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    ABSTRACT: Background Biventricular (BiV) pacing is a proven advantageous adjuvant therapy for patients with ventricular dyssynchrony associated with congestive heart failure. Endocardial left ventricular lead placement does have several limitations: 1) anatomic variations of the coronary venous system, 2) late lead dislodgement, and 3) phrenic/diaphragmatic stimulation. Epicardial lead placement is often a ‘rescue’ procedure after failed coronary sinus implantation but offers some advantages related to safety and a shorter implant time. The aim the study is to describe two different minimally invasive surgical techniques for LV epicardial lead placement for resynchronization therapy of patients with chronic heart failure. Methods Between December 2002 and December 2004, 88 patients (pts) underwent minimally invasive left ventricular lead placement, Videoendoscopic assisted surgery was performed in patients 31, and Minithoracotomy in 57. Fifty pts. (56.8%) were males, mean age was 67 ±8.3 years (35-83), 44 (54.5%) had previous cardiac surgery, 58 (66%) had ischemic cardiomyopathy, 20 (22.7%) NYHA III-IV, 31 (35%) had more than 3+ mitral regurgitation and 46 (52.3%) had implantable cardioverter defibrillators. Results There were no deaths. The mean hospital length of stay was 4.5 ± 3.2 days. Postoperative complications included non-dialysis renal failure in 4 pts. (4.5%), atrial fibrillation in 10 (11.3%), non sustained ventricular tachycardia in 3 (3.4%) and decompensate heart failure in 2 (6.2%). Significant improvements were observed in postoperative parameters in comparison to the preoperative period (Table). Conclusions Minimally invasive LV epicardial lead placement are effective and safety techniques, with minimal morbidity, and can be helpful in the treatment of this complex disease. Prospective randomized studies between epicardial and endocardial lead placements should further define the role of these different techniques in the resynchronization therapy for heart failure.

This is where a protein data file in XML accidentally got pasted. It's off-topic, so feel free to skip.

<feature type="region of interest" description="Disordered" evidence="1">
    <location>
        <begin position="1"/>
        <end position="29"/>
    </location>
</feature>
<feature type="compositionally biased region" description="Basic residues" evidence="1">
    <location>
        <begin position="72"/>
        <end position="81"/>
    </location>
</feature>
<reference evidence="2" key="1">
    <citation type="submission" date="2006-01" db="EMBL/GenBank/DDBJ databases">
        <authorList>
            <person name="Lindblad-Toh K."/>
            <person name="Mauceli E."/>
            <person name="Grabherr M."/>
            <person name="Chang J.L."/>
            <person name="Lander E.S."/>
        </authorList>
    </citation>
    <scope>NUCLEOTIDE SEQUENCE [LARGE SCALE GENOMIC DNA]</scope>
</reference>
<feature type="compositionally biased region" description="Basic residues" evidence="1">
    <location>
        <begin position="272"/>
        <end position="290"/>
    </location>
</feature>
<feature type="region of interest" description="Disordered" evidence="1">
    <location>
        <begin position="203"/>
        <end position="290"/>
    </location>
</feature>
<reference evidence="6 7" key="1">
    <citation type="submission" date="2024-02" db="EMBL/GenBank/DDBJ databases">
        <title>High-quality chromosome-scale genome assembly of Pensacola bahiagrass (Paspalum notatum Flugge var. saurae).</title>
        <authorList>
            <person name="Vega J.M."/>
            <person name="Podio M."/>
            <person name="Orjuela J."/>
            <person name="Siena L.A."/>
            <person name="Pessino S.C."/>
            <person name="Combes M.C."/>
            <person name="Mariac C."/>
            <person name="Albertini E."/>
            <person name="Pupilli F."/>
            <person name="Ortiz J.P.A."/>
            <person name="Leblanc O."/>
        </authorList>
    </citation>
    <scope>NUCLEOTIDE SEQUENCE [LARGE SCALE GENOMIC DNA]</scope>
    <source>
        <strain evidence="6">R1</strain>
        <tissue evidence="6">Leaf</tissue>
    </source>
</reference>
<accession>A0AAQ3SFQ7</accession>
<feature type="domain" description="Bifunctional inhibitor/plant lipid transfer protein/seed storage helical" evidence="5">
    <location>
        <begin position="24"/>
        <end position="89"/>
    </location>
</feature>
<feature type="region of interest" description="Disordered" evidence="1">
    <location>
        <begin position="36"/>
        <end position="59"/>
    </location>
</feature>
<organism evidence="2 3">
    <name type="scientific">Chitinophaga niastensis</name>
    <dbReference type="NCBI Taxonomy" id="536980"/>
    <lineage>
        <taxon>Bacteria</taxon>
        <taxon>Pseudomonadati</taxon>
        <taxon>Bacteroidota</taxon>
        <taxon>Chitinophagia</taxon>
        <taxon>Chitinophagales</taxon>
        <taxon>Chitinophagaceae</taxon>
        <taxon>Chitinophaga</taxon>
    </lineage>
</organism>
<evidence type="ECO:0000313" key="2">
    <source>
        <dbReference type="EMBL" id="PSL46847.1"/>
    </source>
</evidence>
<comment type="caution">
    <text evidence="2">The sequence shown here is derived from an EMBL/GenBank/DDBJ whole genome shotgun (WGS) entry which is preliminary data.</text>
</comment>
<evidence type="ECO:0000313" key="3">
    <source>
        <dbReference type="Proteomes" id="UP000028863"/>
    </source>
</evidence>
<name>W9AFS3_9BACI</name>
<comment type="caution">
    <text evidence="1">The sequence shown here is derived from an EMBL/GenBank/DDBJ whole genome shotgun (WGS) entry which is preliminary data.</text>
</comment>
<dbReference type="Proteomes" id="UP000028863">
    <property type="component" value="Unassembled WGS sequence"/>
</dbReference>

Europace 10/2005; 7. DOI:10.1016/j.eupc.2005.08.162 · 3.67 Impact Factor
  • Chest 10/2005; 128(4_MeetingAbstracts). DOI:10.1378/chest.128.4_MeetingAbstracts.268S-b · 7.48 Impact Factor
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    ABSTRACT: Ischemic mitral regurgitation (MR) is associated with poor survival and degenerative MR with excellent survival. We hypothesized that in some patients with degenerative MR requiring concomitant coronary artery bypass grafting (CABG), ischemic disease would dominate prognosis, resulting in survival as poor as in patients with ischemic MR. Thus, we (1) determined survival impact of etiology (degenerative vs ischemic) after combined mitral valve repair and CABG and (2) explored survival differences within etiology groups. From 1985 to 2003, 710 patients underwent mitral valve repair for degenerative MR and concomitant CABG (two diseases); 400 patients had mitral annuloplasty and CABG for functional ischemic MR (one disease). Patients were propensity-matched on demography, symptoms, comorbidities, coronary artery disease, and left ventricular function. Survival was compared between matched groups and within groups. Compared with patients with degenerative MR, those with ischemic MR had more extensive coronary artery disease, worse ventricular function, more comorbidities, and more symptoms (p < 0.05). Unadjusted 5-year survivals were 64% and 82% for patients with ischemic and degenerative MR, respectively. However, 123 ischemic and degenerative MR matched pairs had equivalently poor 5-year survival (p > 0.9), 66% and 65%, respectively. Among patients with degenerative MR, survival varied widely, depending largely on ischemic burden and extent of left ventricular dysfunction. The large survival discrepancy between patients with ischemic and degenerative MR is attributable to differences in patient profile, particularly extent of ischemic disease and left ventricular dysfunction. Thus, ischemic and degenerative MR patients with equivalent characteristics have equivalently poor survival.
    The Annals of thoracic surgery 10/2005; 80(3):811-9; discussion 809. DOI:10.1016/j.athoracsur.2005.03.134 · 3.85 Impact Factor
  • Chest 10/2005; 128(4_MeetingAbstracts). DOI:10.1378/chest.128.4_MeetingAbstracts.274S-b · 7.48 Impact Factor